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clear majority against it month after month. he went right on. we'll see that resolve that jonathan is looking for. >> as he said yesterday in ohio, you know american people didn't elect him to look at polls to figure out what to do. they elected him to lead. that's what democrats on the hill and across the country are waiting for him to do. >> these comparisons fall down in the sense that this doesn't happen in a vacuum. america in 2010 and 2011 is a different place than it was in 1994. the dynamics lose a little bit of comparative value. if they are not able to address the fundamental issue which is the perception, and rightly so of the corrupt objects of the functionality of this congress and this government, that's it, right? >> that's the fundamental issue
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in the campaign. what are washington's incumbents going to do about the fact that they have the least credibility in recorded history. you cannot have a functioning government that goes on and addresses problems effectively, when it does not have credibility with taxpayers. >> how, in your mind, jonathan, could they achieve even a slight improvement in their credibility. could they do something with transparency or the data yesterday? 70% of all government data is wrong or flawed. they don't tell us the data is wrong. >> clearly, there are fundamental problems with the government. fundamental problems with how things are run. if president obama wants to be president clinton and not president carter, he is going to have to, as i said before, show resolve.
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if the president gets the punch in the face, that being the democrats losing the house or maybe the senate, the president and his administration is going to have to change tactics and change tact completely. and i think part of what they're going to need to do, and it's something we talked about a lot is that the president is going to have to improve the communications game. we've seen candidate obama be very, very good at telling the american people who he is, what he wants for the country and how he wants to lead them, but when it comes to governing, as it happens to every president. but for some reason he hasn't been able to translate that rhetorical success as a candidate into success as a president. he's going to have to get that under control, certainly after november 2010. >> gentlemen, always a pleasure.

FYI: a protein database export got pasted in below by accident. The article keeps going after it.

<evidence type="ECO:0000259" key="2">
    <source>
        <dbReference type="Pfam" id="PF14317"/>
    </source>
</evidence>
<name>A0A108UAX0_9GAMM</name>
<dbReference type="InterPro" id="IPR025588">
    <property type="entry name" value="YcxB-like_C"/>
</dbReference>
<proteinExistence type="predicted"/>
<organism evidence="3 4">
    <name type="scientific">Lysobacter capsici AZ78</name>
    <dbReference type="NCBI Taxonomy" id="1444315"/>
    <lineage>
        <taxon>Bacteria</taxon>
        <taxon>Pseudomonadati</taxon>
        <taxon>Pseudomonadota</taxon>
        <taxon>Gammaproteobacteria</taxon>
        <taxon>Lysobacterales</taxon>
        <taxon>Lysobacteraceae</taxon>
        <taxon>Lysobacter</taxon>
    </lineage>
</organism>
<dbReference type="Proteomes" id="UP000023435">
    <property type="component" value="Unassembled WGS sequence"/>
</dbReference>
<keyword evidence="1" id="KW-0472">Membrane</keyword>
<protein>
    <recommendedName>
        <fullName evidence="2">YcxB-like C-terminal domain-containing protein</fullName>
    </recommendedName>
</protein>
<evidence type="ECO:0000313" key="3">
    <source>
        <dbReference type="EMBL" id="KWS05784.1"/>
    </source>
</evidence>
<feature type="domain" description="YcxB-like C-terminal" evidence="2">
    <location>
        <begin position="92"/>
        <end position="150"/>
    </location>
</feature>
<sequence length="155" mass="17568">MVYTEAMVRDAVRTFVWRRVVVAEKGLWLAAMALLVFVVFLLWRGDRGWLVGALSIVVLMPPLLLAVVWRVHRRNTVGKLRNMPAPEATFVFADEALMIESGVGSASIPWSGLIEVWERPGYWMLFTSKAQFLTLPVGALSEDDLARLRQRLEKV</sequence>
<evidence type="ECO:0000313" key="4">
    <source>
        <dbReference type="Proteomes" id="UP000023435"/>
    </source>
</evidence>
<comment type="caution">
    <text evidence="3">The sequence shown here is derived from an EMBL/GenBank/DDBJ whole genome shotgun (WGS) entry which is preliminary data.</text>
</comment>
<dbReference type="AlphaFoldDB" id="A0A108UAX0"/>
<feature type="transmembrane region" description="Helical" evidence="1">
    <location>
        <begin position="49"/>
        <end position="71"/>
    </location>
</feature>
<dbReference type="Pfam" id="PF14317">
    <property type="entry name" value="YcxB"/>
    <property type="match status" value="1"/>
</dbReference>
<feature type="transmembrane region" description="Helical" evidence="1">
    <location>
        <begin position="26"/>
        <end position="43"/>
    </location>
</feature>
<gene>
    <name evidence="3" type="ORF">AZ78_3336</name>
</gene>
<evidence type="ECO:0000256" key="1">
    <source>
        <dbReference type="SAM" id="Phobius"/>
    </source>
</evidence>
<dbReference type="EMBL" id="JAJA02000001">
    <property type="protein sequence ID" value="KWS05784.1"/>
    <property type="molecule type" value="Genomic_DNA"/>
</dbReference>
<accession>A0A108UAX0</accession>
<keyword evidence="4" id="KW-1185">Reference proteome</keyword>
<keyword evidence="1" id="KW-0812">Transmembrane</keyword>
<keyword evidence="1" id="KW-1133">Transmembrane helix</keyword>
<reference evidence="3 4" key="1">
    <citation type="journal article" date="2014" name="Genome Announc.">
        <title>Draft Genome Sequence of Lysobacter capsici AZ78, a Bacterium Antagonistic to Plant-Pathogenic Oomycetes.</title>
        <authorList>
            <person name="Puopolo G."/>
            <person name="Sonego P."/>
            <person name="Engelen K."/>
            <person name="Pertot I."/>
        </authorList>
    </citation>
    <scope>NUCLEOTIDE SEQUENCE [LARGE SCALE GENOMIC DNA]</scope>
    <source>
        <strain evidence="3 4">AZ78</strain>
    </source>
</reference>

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thanks, guys. up next, is a four-year degree still a smart investment? especially as ieducation costs skyrocket. we'll look at if it still makes financial sense to take on all the the student debt for a four-year degree. ♪ [ male announcer ] at ge capital, we're out there every day with clients like jetblue -- financing their fleet, sharing our expertise, and working with people who are changing the face of business in america. after 25 years in the aviation business, i kind of feel like if you're not having fun at what you do, then you've got the wrong job. my landing was better than yours. no, it wasn't. yes, it was. was not. yes, it was. what do you think? take one of the big ones out? nah. but these days you need more than the book. you need website development, 1-on-1 marketing advice, search-engine marketing,